For Kant, ethical life is contained in the noumenal sphere and, crucially, is concealed beyond human experience. Ethical content can only be experienced through respect for the law, a respect which has an emotional nature. Wojtyła believed that Kant’s understanding, as well as being at odds with human experience, leaves ethics unable to address adequately ethical questions. Phenomenology, in complete contrast with Kant, accepts that experience can give true knowledge of things as they are, a knowledge which is both rational and sensory. Scheler, as a phenomenologist, thus approached ethical experience as capable of revealing its essence.   He had tremendous respect for Kant’s work which he describes in the introduction to Formalism in Ethics as “the most perfect we have … in the form of strict scientific insight”[4]  He believes that “Kant correctly rejects all ethics of goods and purposes as having false bases”.[5]  But he opposed utterly the formal ethics of Kant and his concern is to propose “objective, non-formal ranks of values”. For Scheler, knowledge is knowledge of something, transcendent to the self, given in the intentional acts of the personal subject. Man goes beyond himself, to something experienced as existing not merely within his own subjectivity. He does experience real moral values as intentional acts. These values attract man forcefully, but they attract him through emotion. The values are known objects outside the self but they are known entirely by emotion and emotional attraction.  Reason, Scheler says, knows only factual being and not value. Cognition therefore has no part to play in the ethical experience: the person is simply driven by the attraction experienced.  Man therefore is not engaged in a choice made with all his self and experience, and the efficacy of the human person is thus entirely compromised. The core of ethics traditionally is that the person must transcend himself, chose to carry out recognised values and realise himself: in choosing and doing good the person becomes good. This is not possible without cognition as well as affection, nor without an ontology which recognises potency and act, leaving Scheler’s thought, therefore, necessarily defective. The movement away from Aristotelian ontology had thus once again ended up divorcing consciousness from the whole objective human being. Ultimately Scheler’s proposal, as well as Kant’s, fails to satisfy Wojtyła. The field of ethics is in a way is a privileged area for the study of human life and the significance of these positions of both Kant and Scheler obviously goes far beyond ethics as they both posit an epistemology and an ontology which must be operative in all spheres of human life. According to Wojtyła, the way ahead needed the help of ontology alongside the examination of experience to inform and to guide it.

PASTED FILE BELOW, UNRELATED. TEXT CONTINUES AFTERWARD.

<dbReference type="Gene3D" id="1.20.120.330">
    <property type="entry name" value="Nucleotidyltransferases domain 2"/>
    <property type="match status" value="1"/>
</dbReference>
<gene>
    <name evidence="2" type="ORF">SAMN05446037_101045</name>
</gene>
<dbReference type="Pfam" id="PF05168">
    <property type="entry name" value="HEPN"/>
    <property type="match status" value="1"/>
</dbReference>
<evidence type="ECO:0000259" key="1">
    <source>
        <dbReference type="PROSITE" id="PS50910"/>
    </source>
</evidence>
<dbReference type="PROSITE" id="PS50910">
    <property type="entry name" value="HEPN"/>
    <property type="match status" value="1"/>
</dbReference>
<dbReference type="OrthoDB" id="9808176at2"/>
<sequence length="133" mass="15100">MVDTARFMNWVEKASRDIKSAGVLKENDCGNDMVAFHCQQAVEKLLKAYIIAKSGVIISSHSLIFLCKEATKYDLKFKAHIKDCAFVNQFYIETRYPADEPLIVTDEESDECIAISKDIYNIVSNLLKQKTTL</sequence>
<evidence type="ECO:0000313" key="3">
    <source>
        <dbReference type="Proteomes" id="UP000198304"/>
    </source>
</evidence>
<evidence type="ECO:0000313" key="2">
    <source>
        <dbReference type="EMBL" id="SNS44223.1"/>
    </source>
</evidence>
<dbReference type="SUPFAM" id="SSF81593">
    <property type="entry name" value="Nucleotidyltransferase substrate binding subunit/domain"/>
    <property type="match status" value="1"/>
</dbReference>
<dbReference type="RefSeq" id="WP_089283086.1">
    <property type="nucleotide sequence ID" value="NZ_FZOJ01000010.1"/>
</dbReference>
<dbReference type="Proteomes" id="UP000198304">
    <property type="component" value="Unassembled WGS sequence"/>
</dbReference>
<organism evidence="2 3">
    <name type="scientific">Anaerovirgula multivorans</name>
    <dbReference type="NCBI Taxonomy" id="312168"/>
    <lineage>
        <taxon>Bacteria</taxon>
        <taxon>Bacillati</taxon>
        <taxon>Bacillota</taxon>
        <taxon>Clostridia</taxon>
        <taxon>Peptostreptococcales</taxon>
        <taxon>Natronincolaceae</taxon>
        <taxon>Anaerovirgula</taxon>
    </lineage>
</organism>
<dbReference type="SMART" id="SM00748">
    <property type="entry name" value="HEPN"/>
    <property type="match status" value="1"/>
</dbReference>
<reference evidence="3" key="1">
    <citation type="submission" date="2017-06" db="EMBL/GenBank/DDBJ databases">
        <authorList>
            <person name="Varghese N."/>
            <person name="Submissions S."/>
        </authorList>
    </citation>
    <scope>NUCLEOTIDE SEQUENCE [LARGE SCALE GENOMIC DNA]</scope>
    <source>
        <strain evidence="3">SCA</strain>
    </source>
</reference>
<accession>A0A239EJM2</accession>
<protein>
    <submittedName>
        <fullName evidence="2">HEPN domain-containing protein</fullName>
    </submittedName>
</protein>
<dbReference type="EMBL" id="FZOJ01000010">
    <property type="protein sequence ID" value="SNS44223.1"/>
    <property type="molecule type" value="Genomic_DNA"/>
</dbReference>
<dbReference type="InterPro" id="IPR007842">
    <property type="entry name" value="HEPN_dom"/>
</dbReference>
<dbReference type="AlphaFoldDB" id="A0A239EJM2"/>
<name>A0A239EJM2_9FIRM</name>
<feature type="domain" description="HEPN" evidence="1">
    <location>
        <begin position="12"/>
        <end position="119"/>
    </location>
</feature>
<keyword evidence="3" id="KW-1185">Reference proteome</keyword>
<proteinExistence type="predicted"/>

Wojtyła’s approach

Wojtyła thought that the epistemological method was failing through its development at the expense of ontology. He therefore attempted to put the two together and embarked on his own examination of experience. He turned to phenomenology which he identified as a different method of trying to understand the human being, saying that he “finds it useful because its “method is suitab[le] to exploit adroitly the available experiential data.” He takes the adage operari sequitur esse (action follows being) and he switches the perspective. Instead of the usual sense in which it is taken to mean simply that the activity of a thing depends on its being, he uses in an epistemological way: If action follows being, then action examined can lead to understanding of being.[6] He is able to do this using the traditional metaphysical schema through which the powers, actions and self-awareness of the human being are the accidents of the substance which is the human suppositum. Acts done, or acts being done to the subject, are reflected back to the subject in consciousness, and through this the subject comes to possess himself, be himself as an aware self. In other words, consciousness, the awareness of being a subject, is revealed to the human person through the reflection of intentional acts, a process which Wojtyła calls reflexivity. Crucially, cognition and affectivity are both involved in this process. Reason, knowledge received, all play their part. For the Christian, especially for the pastor, uniting natural reason and analysis such as this with Christian revelation is quite simply preparing for the proclamation of the Good News within the contemporary world.

Redemptionis Donum

(At this point, before moving on to religious life I would like to interject here that there is another major phenomenologist whose work would be most pertinent in this field: Edith Stein. She was herself both a major philosopher and later a Carmelite nun. Clearly she is going to have the most useful “insider” views of both phenomenology and religious life. This is a task waiting for me to attempt!)